Start learning with our library of video tutorials taught by experts. Get started
Viewed by members. in countries. members currently watching.
In Photoshop CS6 for Photographers, author, photographer, and teacher Chris Orwig explores Photoshop from the perspective of the photographer.
The course details the features and techniques behind enhancing and retouching photos, preparing them for print and online publishing, and much more. Chris demonstrates how to make basic edits in Camera Raw, develop and save color profiles, work with layers and selections, tone and sharpen, and retouch images while retaining their natural character.
Chris also shares some creative tips and project ideas, such as converting a photo to black-and-white and enhancing a portrait with hand-painted masks. The course also covers workflow details, such as organizing images in Bridge and Mini Bridge, optimizing Photoshop preferences, and calibrating your monitor.
Another thing that's important to us as photographers is Light. So in the next few movies we're going to take a look at a couple of filters which allow us to work with light in an interesting way. Let's start off by taking a look at, how we can add Lens Flare to a photograph. In order to do that, let's first copy the background layer, press Command+J on a Mac or Ctrl+J on Windows to do that. We'll go ahead and name this one lens flare. Next, we'll navigate to that Filter pulldown menu and we're going to go to Render, and in this Render dialog, we're going to start off with Lens Flare and then in the next movie talk about Lighting Effects. All right! Well here let's click on Lens Flare.
Now Lens Flare is a lot of fun. The trick though with this dialog is that it's really small. You can see I can move this little point of light. What I want to have is this light which is coming kind of over her shoulder. I like shooting towards the sun a lot, and so I want to add this effect after the fact. You can see we can change the Brightness of this. We can also change the different Type of Lens Flare effect as you can see by clicking on these icons. Now all of these are just really teeny and small. So what you want to do is try to dial this in and then just click OK.
Now if you don't get it right, as I didn't here, press Command+Z or Ctrl+Z to undo. Then reopen that filter with the shortcut which we learned previously, on a Mac, you press Command+Option+F; on Windows, you press Ctrl+Alt+F. Or, if you forget the shortcut you can just go back to the Filter and select it this way. Well now that we're back in the Filter, I want to lower this down a little bit and also decrease the overall brightness here, so that I have a nice Lens Flare effect right there, and then click OK in order to apply that.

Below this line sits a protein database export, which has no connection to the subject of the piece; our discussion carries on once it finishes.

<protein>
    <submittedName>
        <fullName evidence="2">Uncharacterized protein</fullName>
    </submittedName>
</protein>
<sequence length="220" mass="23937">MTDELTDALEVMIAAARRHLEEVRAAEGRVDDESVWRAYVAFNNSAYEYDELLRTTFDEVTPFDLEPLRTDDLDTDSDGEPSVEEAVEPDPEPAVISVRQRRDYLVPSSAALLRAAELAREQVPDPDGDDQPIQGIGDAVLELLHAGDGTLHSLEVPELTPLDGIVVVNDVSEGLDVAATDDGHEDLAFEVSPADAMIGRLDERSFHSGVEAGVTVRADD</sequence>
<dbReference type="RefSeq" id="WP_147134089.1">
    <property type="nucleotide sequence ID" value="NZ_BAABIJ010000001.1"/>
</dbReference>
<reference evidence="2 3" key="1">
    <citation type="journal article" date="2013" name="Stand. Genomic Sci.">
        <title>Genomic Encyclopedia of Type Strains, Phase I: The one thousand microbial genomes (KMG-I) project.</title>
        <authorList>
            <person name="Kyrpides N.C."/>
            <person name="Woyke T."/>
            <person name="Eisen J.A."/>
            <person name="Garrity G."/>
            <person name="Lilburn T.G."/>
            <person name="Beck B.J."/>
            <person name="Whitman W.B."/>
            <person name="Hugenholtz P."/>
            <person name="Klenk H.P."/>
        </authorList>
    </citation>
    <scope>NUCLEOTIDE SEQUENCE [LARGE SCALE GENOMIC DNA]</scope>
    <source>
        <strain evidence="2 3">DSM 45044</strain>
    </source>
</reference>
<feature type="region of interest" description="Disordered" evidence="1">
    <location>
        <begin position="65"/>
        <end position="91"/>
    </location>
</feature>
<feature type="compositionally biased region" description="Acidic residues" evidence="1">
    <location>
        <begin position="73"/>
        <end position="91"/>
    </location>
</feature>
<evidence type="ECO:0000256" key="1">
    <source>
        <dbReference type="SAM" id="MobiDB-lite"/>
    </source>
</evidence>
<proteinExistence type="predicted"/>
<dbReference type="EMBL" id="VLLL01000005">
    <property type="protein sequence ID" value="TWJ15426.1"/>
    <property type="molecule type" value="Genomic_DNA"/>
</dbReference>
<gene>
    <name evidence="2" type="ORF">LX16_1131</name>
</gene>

And as you can see, what that's doing is really just bringing in that light element over her shoulder here. The next thing I need to do is I need to correct the colors that kind of match the Lens Flare. When you shoot into the sun like this, a lot time you have a lot of reds and yellows. So just to finish this project off, let's click on our icon for Color Balance, and here we'll increase our Reds and also our Yellows, also, a little bit of Magenta there. I'm looking to try to really bring up some of those colors, and I'm just going to see if I can find a nice combination with these sliders, and I think that's kind of fun there.
And then we'll go ahead and take a look at what we've done. Here is it, that before and then now after with that creative effect which we then combined with also a color adjustment. The reason why I wanted to highlight adding that color adjustment is that you rarely work with filters by themselves, rather there's something that we integrate into our overall workflow.
There are currently no FAQs about Photoshop CS6 for Photographers.
Access exercise files from a button right under the course name.
Search within course videos and transcripts, and jump right to the results.
Remove icons showing you already watched videos if you want to start over.
Make the video wide, narrow, full-screen, or pop the player out of the page into its own window.